This tournament had several interesting stories and a most chaotic finish. There was Jason Day, a PGA Tour regular from Australia. See my next post about him getting Vertigo. Back to the tournament yesterday. Besides the controversy about the golf course, the main talk has been Dustin Johnson. One television announcer earlier in the week said he looks and walks like a “gunslinger.” He sure does. He could take Clint Eastwood’s place in western movies. I have always liked to watch long hitters in golf. Dustin hits the ball really far and yet looks like it does it effortlessly even though he has a pretty long backswing. He’s six feet, four inches tall with long arms, all of which helps a long hitter. Even more than Jason Day, Dustin Johnson has been knocking on the door to win his first major golf tournament. He has led in three majors the final round and had unfortunate collapses, including an 82, OB ball, and a rules infraction. Last week, he was constantly blasting his drives in the fairway, hitting good iron shots, and lipping out putts, especially on the last nine holes yesterday.

Several player were bunched at the top yesterday, and the lead changed hands many times. Johnson led but was overtaken by Spieth. The seventeenth hole is a 200+ par-three. Jordan Spieth and Brandon Grace were playing together. They came to the seventeenth hole tied for the lead, with Dustin Johnson now three shots back. Grace practially shanked his iron shot way, way right and the ball went out of bounds, which no one else probably did all week. Then Spieth hit his iron shot way right so that both players finished with a double bogey. Johnson, playing in the next and last group, hit a magnificent iron shot on seventeenth hole about six feet and made the birdie putt. Spieth birdied the par-five eighteenth hole to finish the tournament with the lead, one shot ahead of Johnson and Louis Oosthiuzen, who finished with a phenomenal six birdies the last seven holes for the first 29 on the closing nine holes in Open history.

The 600-yard eighteenth hole at Chambers Bay looks like Alfred Hitchcock designed it. Dustin Johnson absolutely hammered that ball so far it looked like it would never come down. Then he hit the most pure five iron that rested twelve feet from the hole, putting for an eagle. But the green was very slick, and the putt was downhill. If Johnson makes it, he wins. But he rolled it past the hole three feet. Then he surprisingly missed that second putt to finish one shot shy of winner Jordan Spieth. Dustin therefore had suffered another mishap in a major championship, now his fourth. A two-putt would have resulted in Johnson and Spieth playing an eighteen-hole playoff today. So, in that position wisdom says lag that first putt, since it’s so fast downhill, and ensure at least a playoff tomorrow. It was Dustin Johnson’s most bitter pill to swallow so far in what looks like should be such an illustrious career.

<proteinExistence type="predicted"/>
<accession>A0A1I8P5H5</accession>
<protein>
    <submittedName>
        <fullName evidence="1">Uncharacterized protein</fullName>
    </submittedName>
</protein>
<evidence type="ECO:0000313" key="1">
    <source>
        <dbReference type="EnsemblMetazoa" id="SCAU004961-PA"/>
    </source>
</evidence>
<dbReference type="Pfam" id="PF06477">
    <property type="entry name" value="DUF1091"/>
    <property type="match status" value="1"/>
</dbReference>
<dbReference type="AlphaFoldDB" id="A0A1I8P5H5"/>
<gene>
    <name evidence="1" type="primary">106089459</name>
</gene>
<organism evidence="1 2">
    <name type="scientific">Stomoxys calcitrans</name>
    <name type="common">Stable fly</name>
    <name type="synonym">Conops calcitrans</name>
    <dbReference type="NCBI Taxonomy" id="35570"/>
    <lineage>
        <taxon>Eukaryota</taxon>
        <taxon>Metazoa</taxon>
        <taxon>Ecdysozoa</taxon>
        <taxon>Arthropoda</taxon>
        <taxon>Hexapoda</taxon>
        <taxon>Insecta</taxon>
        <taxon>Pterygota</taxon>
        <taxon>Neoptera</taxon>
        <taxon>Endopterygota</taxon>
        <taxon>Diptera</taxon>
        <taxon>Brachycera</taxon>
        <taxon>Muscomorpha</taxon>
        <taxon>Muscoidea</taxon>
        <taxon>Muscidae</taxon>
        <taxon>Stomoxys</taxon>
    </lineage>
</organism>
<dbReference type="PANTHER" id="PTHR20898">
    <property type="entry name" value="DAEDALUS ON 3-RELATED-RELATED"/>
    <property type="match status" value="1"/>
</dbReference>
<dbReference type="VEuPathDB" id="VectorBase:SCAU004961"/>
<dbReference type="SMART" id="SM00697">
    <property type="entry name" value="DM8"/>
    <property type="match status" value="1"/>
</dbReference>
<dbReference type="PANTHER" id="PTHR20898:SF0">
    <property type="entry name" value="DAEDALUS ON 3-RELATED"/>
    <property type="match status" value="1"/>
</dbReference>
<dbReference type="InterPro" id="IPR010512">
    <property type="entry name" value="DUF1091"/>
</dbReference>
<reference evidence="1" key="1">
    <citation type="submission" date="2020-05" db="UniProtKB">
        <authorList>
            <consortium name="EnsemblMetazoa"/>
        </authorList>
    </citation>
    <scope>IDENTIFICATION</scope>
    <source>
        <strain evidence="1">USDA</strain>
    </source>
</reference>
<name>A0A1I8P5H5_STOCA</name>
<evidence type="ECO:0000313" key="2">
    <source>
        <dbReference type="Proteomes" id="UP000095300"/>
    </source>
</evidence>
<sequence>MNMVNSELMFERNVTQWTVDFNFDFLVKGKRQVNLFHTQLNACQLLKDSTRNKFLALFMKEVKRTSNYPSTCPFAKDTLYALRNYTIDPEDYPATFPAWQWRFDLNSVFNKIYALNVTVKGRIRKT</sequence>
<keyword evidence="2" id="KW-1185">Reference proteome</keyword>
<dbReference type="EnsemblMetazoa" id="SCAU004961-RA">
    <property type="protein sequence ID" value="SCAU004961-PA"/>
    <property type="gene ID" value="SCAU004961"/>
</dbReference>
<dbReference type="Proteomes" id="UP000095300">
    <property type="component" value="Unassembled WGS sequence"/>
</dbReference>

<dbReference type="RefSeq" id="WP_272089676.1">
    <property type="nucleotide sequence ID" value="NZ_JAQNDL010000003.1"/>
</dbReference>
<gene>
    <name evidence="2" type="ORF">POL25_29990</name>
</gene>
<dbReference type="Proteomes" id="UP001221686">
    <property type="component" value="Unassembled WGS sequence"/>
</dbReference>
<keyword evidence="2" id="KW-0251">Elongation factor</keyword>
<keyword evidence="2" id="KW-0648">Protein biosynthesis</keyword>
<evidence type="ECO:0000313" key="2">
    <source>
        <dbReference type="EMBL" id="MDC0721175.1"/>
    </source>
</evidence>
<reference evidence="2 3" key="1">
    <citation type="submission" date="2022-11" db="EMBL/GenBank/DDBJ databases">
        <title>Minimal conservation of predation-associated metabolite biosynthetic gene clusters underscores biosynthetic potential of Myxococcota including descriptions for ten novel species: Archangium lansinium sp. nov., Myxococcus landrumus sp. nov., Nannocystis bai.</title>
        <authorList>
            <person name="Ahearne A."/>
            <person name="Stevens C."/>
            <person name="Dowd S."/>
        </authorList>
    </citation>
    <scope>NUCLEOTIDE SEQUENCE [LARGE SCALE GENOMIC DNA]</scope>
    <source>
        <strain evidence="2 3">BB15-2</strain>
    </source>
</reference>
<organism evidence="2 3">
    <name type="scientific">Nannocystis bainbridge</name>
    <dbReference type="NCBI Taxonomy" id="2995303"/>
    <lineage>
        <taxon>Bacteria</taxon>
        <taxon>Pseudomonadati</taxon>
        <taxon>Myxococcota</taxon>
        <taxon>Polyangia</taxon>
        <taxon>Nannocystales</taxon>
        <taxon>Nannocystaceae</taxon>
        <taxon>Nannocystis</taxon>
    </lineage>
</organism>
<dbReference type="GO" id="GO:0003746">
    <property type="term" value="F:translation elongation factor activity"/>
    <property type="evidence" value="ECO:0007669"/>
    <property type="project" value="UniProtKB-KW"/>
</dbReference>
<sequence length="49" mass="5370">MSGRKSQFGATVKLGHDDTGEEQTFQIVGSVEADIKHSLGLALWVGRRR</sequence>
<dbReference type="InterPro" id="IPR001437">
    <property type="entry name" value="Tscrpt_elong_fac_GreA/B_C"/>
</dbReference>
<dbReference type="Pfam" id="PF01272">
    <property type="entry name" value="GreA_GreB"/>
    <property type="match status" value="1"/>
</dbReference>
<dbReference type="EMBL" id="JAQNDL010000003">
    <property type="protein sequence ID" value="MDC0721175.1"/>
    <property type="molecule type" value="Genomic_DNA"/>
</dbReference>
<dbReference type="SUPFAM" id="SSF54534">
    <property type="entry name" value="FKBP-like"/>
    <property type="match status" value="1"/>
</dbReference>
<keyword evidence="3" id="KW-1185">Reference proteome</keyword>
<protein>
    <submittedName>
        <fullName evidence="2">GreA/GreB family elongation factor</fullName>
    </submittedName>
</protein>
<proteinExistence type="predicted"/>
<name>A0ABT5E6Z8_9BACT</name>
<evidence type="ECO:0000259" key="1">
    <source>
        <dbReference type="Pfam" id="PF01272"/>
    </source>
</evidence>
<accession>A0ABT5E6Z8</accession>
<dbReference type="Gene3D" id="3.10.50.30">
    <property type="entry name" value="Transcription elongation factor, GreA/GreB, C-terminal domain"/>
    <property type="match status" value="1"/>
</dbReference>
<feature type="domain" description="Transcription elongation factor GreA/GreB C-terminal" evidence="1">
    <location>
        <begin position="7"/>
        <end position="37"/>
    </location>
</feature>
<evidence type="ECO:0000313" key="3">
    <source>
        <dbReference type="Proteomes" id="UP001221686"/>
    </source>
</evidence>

Dustin Johnson afterwards refused to speak to the televized media Q&A and even participate in the after-tournament ceremonies, which is very traditional. He was criticized for both. But he did answer journalists’ questions soon after he finished the tournament, and we saw that on national television. He handled himself very well right after a most disappointing loss, and in this he was a credit to the USGA, the PGA Tour, and the game of golf.

The youthful-looking and polite, yet very confident, 21-year old Jordan Spieth handled himself as a most credible champion as well. He paid much tribute to Dustin Johnson and said he felt for the guy. Right away, the media began questioning Jordan about his now rare opportunity to attain the holy grail in golf by winning the Grand Slam, that is, winning the four majors in golf in the same year–the Masters, U.S. Open, British Open, and PGA Championship. No one has ever done it, though amateur star Bobby Jones won the Grand Slam for an amateur golfer in one year–the U.S. Amateur, U.S. Open, British Amateur, and British Open. Listening to this young wipper snapper Jordan Spieth field these questions about the Grand Slam, he made you think he might just be able to pull if off. He talked about not hitting the ball that well in this U.S. Open. He admitted making several mistakes, especially his bad iron shot on seventeen hole that day. He said, “I don’t know why I did that.”